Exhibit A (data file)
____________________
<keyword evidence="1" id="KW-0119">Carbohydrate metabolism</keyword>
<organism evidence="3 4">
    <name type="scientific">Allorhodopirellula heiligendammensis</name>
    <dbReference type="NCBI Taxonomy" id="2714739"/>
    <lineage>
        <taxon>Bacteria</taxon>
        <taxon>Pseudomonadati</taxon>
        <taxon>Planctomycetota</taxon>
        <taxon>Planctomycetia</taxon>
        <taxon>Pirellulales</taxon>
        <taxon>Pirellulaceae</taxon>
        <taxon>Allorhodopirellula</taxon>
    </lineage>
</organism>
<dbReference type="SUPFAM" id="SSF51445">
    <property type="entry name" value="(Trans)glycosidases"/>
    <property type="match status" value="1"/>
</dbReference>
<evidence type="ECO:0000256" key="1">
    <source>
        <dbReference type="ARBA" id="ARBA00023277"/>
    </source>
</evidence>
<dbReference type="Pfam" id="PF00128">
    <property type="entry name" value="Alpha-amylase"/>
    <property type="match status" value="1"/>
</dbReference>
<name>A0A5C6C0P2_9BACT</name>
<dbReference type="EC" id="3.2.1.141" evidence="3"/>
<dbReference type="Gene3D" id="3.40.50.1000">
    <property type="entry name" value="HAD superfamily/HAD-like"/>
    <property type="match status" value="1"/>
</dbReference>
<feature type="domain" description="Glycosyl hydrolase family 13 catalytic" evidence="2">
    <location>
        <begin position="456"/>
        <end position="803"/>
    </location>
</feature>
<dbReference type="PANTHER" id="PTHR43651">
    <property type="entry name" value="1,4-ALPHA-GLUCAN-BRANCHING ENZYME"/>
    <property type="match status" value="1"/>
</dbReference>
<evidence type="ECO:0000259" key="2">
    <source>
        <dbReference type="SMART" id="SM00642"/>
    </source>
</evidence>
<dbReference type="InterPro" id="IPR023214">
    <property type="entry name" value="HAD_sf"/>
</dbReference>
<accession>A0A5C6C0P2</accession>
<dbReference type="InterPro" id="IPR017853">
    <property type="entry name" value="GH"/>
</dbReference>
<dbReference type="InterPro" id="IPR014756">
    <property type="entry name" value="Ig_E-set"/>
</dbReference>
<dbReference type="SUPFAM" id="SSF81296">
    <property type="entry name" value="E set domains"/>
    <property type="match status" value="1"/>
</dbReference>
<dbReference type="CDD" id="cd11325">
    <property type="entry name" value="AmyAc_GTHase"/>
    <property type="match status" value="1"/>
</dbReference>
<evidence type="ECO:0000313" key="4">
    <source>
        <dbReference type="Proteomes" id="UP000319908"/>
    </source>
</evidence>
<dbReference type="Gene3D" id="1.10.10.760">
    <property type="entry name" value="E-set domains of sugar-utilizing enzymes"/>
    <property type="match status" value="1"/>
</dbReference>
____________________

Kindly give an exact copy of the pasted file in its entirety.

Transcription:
<keyword evidence="1" id="KW-0119">Carbohydrate metabolism</keyword>
<organism evidence="3 4">
    <name type="scientific">Allorhodopirellula heiligendammensis</name>
    <dbReference type="NCBI Taxonomy" id="2714739"/>
    <lineage>
        <taxon>Bacteria</taxon>
        <taxon>Pseudomonadati</taxon>
        <taxon>Planctomycetota</taxon>
        <taxon>Planctomycetia</taxon>
        <taxon>Pirellulales</taxon>
        <taxon>Pirellulaceae</taxon>
        <taxon>Allorhodopirellula</taxon>
    </lineage>
</organism>
<dbReference type="SUPFAM" id="SSF51445">
    <property type="entry name" value="(Trans)glycosidases"/>
    <property type="match status" value="1"/>
</dbReference>
<evidence type="ECO:0000256" key="1">
    <source>
        <dbReference type="ARBA" id="ARBA00023277"/>
    </source>
</evidence>
<dbReference type="Pfam" id="PF00128">
    <property type="entry name" value="Alpha-amylase"/>
    <property type="match status" value="1"/>
</dbReference>
<name>A0A5C6C0P2_9BACT</name>
<dbReference type="EC" id="3.2.1.141" evidence="3"/>
<dbReference type="Gene3D" id="3.40.50.1000">
    <property type="entry name" value="HAD superfamily/HAD-like"/>
    <property type="match status" value="1"/>
</dbReference>
<feature type="domain" description="Glycosyl hydrolase family 13 catalytic" evidence="2">
    <location>
        <begin position="456"/>
        <end position="803"/>
    </location>
</feature>
<dbReference type="PANTHER" id="PTHR43651">
    <property type="entry name" value="1,4-ALPHA-GLUCAN-BRANCHING ENZYME"/>
    <property type="match status" value="1"/>
</dbReference>
<evidence type="ECO:0000259" key="2">
    <source>
        <dbReference type="SMART" id="SM00642"/>
    </source>
</evidence>
<dbReference type="InterPro" id="IPR023214">
    <property type="entry name" value="HAD_sf"/>
</dbReference>
<accession>A0A5C6C0P2</accession>
<dbReference type="InterPro" id="IPR017853">
    <property type="entry name" value="GH"/>
</dbReference>
<dbReference type="InterPro" id="IPR014756">
    <property type="entry name" value="Ig_E-set"/>
</dbReference>
<dbReference type="SUPFAM" id="SSF81296">
    <property type="entry name" value="E set domains"/>
    <property type="match status" value="1"/>
</dbReference>
<dbReference type="CDD" id="cd11325">
    <property type="entry name" value="AmyAc_GTHase"/>
    <property type="match status" value="1"/>
</dbReference>
<evidence type="ECO:0000313" key="4">
    <source>
        <dbReference type="Proteomes" id="UP000319908"/>
    </source>
</evidence>
<dbReference type="Gene3D" id="1.10.10.760">
    <property type="entry name" value="E-set domains of sugar-utilizing enzymes"/>
    <property type="match status" value="1"/>
</dbReference>